Mr. Beaks Explores ELECTRIC CITY With Tom Hanks!
ELECTRIC CITY is a new animated web series created by Tom Hanks, and it finds the normally genial movie star in a pensive, post-apocalyptic mood. Set in a rebuilt society controlled by a seemingly innocuous knitting circle of old women, Hanks and his collaborators have envisioned a world in which electricity and the flow of information are carefully monitored. The civilization has its steampunk touches (there are dirigibles, Victorian era gadgetry and ham radio-like devices called tap kits), but it's also got flourishes of secret agent espionage and grim, nuclear holocaust horror. It's a disorienting mixture at first, especially since each individual episode runs an average of five minutes; there's a lot of world building and exposition to dispense with (and a sprawling cast of characters), and if you don't pay extremely close attention, It's not going to make a lot of sense. Actually, even if you <em>do</em> pay close attention, it's likely you'll need to consult the character guide positioned at the right of the media player from time to time.
Sounds like work, right? It definitely is at first, but if you stick with the series, it becomes a fascinating, bleakly comedic depiction of a civilization being ruthlessly propped up by those who risked their lives to restore it. The elderly knitters run the show, while "grid operatives" like Cleveland Carr (voiced by Hanks) do their neck-snapping dirty work. Rebellion comes in the form of the unofficial dissemination of information - the old, unruly enemy of any fascist society.
When Hanks banged out the first ELECTRIC CITY story in 2003 (on an Olivetti Lettera 22 typewriter, he proudly notes), he wasn't sure what shape the work would ultimately take. He just knew he wanted to do something "deadly serious". As he explained on a conference call with a small group of journalists last week, his first inclination was to take the audio of Michael Corleone executing Sollozzo and McCluskey in THE GODFATHER, and re-stage the scene with marionettes. These are the kinds of experiments Hanks gets to conduct at his production company, Playtone, which he describes as an "idea laboratory"*. Ultimately, ELECTRIC CITY moved in a noir-ish direction, with the dystopian civilization becoming intentionally vague. Meanwhile, the narrative took on a more discursive quality. According to Hanks, "This is not a movie. It's the cultural equivalent of writing a bunch of short stories and putting them out there for people to read."
It's good to know this before you dive into the series. Though bewildering at first, the narrative and thematic threads begin to intertwine after five episodes, at which point I was hooked. There's no predicting where ELECTRIC CITY is headed because Hanks seems indifferent to telling a completely straightforward story. Sure, it gets a little more conventional as it goes along, but the strangeness of it all keeps you off balance. It's smart, surprisingly savage stuff.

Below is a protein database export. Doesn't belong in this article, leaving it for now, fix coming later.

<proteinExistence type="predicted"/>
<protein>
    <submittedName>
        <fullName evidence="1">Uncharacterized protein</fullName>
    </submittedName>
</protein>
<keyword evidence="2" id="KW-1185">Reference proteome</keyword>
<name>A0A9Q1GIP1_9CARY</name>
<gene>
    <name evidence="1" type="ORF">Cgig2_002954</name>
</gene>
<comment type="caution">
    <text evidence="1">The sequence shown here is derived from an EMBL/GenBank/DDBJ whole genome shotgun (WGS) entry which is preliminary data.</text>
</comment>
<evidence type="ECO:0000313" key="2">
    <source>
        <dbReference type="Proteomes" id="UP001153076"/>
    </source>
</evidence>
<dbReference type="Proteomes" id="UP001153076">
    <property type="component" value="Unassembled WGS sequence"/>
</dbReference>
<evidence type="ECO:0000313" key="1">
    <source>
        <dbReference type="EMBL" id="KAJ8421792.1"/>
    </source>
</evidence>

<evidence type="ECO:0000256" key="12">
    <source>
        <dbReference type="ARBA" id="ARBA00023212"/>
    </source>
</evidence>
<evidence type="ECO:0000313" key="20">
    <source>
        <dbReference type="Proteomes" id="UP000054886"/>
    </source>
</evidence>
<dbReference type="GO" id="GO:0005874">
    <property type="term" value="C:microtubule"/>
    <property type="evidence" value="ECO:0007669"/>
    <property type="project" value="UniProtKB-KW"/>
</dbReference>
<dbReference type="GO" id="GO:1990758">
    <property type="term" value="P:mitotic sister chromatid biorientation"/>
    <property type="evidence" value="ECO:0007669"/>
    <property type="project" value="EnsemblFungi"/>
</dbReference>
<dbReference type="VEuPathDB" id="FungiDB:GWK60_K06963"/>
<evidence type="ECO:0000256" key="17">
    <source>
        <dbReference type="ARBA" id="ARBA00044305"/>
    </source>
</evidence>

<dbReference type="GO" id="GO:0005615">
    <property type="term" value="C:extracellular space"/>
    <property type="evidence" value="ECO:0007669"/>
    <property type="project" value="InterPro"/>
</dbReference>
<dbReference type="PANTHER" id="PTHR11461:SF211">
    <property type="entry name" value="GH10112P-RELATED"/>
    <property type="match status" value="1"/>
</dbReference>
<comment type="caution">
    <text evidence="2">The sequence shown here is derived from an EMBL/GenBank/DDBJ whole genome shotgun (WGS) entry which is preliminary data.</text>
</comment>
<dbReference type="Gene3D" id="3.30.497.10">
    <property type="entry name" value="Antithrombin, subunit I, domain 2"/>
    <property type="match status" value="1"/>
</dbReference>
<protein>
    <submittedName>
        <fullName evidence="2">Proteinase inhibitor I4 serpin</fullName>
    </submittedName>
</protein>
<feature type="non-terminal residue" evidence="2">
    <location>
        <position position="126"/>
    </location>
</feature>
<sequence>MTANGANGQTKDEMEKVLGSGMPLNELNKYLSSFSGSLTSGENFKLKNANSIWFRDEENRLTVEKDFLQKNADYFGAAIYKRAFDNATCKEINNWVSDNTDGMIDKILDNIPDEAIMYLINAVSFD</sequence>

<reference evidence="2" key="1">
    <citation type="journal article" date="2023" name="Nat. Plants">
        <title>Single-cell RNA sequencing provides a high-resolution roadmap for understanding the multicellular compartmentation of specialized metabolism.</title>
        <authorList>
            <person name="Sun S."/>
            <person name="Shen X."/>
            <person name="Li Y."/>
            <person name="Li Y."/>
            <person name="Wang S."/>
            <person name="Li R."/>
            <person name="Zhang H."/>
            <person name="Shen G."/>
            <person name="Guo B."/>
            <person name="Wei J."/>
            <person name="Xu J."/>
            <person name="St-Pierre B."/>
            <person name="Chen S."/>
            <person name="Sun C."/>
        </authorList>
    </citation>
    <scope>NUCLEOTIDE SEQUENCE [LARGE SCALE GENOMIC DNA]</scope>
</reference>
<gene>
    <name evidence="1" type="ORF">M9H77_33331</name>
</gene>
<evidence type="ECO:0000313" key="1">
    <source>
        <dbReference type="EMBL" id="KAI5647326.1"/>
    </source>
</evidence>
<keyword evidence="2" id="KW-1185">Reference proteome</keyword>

As a daring new direction for Hanks as a storyteller, I asked him if he'd been inspired by his collaboration with the Wachowskis on the ambitious, genre-blending CLOUD ATLAS (due out later this year). "Well, we were all done by the time I made CLOUD ATLAS," said Hanks. "But I know exactly what you're talking about. [In developing ELECTRIC CITY] we definitely talked about the intricacies of THE MATRIX, the level-upon-level-upon-level. But I didn't know the Wachowskis at that point, so we were just talking about it as fans. And if you talked about how often we talked about Patrick McGoohan and THE PRISONER? And THE MATRIX series? Even such things as... because of the knitting society and secretive organizations, THE MANCHURIAN CANDIDATE? Those old ladies which they see when they're hypnotized. We went back and drew on all sorts of permutations of what that is, but what we always ended up taking out of it was the fantastical, science-fictiony kind of elements to it. We also talked about the original STAR TREK, and STAR TREK: THE NEXT GENERATION when the Borg got involved. Essentially, you've got three or four geeks sitting around a room talking about the TV shows that they really loved when they were kids. My references to THEN CAME BRONSON might've fallen on deaf ears, but whenever anyone would bring up something like THE MATRIX, everybody knew what we were talking about."
Perhaps the biggest triumph of ELECTRIC CITY is that it resists encapsulation: if reduced to a logline, it wouldn't be much, and if pitched in a traditional studio setting, it would surely befuddle the execs. When I asked Hanks what he was trying to accomplish thematically with the show (particularly within the parameters of traditional science-fiction), he broke it down like this: